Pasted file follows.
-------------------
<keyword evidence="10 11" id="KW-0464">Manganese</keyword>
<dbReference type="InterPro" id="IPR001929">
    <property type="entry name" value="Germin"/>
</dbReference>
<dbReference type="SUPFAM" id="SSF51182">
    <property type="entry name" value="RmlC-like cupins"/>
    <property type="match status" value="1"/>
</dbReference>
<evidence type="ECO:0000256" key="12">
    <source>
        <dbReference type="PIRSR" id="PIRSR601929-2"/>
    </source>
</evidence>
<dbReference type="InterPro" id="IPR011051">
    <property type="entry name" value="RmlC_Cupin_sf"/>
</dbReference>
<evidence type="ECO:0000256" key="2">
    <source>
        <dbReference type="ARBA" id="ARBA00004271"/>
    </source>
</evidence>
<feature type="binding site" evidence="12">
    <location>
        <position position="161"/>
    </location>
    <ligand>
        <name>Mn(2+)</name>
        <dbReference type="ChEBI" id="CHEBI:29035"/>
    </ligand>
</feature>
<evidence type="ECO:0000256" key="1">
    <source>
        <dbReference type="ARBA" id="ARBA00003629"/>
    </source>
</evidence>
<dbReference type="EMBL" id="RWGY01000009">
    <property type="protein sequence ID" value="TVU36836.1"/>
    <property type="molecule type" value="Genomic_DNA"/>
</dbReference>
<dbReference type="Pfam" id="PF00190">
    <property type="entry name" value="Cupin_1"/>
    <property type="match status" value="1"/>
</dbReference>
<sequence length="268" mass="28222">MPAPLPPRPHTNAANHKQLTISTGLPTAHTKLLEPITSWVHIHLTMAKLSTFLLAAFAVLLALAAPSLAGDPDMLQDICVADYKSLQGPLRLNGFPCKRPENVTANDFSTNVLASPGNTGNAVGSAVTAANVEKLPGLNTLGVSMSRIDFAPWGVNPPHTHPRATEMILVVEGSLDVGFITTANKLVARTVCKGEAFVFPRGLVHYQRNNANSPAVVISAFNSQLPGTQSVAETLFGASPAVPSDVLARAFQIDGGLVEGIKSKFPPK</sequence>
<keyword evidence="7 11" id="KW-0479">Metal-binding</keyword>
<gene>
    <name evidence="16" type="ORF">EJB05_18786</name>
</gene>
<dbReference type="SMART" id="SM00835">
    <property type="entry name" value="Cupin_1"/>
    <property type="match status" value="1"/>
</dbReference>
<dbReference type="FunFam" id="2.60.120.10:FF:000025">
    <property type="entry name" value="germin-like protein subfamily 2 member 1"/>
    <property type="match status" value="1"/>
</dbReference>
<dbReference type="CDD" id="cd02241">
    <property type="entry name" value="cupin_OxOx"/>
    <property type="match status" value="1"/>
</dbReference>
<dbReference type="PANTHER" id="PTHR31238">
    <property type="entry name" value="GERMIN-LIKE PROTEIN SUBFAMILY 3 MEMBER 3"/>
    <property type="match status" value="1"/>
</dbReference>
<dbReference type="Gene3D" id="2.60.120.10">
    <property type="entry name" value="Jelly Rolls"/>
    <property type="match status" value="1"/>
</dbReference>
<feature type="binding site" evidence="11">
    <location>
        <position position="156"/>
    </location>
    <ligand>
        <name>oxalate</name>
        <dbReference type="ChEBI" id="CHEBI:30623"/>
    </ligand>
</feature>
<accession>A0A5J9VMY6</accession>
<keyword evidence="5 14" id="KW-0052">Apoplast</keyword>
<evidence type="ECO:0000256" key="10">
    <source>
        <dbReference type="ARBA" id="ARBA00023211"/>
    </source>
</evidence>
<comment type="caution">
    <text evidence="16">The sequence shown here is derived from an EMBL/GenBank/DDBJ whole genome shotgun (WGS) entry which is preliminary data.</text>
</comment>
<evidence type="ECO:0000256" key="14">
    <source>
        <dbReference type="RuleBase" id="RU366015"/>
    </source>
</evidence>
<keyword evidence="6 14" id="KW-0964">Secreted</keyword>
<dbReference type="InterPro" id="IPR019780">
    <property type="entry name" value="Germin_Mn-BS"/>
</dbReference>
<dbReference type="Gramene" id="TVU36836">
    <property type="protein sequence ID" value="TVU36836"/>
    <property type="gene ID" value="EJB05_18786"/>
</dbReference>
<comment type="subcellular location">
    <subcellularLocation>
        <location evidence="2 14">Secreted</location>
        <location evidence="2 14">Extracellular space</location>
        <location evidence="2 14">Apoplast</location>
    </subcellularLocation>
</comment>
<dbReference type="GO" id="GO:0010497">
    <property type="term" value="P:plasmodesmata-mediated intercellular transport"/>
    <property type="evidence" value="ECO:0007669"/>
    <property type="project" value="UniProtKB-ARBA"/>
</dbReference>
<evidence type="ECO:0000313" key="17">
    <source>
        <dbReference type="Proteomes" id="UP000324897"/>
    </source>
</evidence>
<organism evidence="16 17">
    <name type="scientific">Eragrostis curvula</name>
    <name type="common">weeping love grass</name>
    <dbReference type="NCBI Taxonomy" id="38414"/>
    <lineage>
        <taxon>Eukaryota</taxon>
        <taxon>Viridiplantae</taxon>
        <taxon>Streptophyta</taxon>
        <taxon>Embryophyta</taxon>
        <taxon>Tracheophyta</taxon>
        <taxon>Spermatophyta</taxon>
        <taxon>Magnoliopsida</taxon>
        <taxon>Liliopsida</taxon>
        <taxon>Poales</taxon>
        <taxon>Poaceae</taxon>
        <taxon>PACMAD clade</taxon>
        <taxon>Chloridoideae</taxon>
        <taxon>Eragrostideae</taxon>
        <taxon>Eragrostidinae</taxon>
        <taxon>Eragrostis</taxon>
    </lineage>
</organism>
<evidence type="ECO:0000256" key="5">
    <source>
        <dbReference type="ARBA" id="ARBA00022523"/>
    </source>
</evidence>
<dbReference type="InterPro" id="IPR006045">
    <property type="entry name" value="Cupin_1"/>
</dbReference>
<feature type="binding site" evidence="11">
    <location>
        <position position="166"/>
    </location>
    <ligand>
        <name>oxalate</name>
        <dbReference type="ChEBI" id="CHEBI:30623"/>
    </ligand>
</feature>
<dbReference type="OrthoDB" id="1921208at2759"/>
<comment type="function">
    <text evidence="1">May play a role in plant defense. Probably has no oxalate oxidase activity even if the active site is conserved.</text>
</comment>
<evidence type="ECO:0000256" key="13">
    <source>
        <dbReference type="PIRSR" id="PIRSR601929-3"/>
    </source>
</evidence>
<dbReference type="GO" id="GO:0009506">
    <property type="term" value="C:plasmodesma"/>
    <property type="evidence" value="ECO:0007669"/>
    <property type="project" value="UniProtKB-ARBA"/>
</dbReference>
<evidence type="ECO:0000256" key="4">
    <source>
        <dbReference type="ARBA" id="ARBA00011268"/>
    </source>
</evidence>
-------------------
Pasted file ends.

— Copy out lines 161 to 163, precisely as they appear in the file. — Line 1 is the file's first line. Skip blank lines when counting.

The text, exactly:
<evidence type="ECO:0000256" key="13">
    <source>
        <dbReference type="PIRSR" id="PIRSR601929-3"/>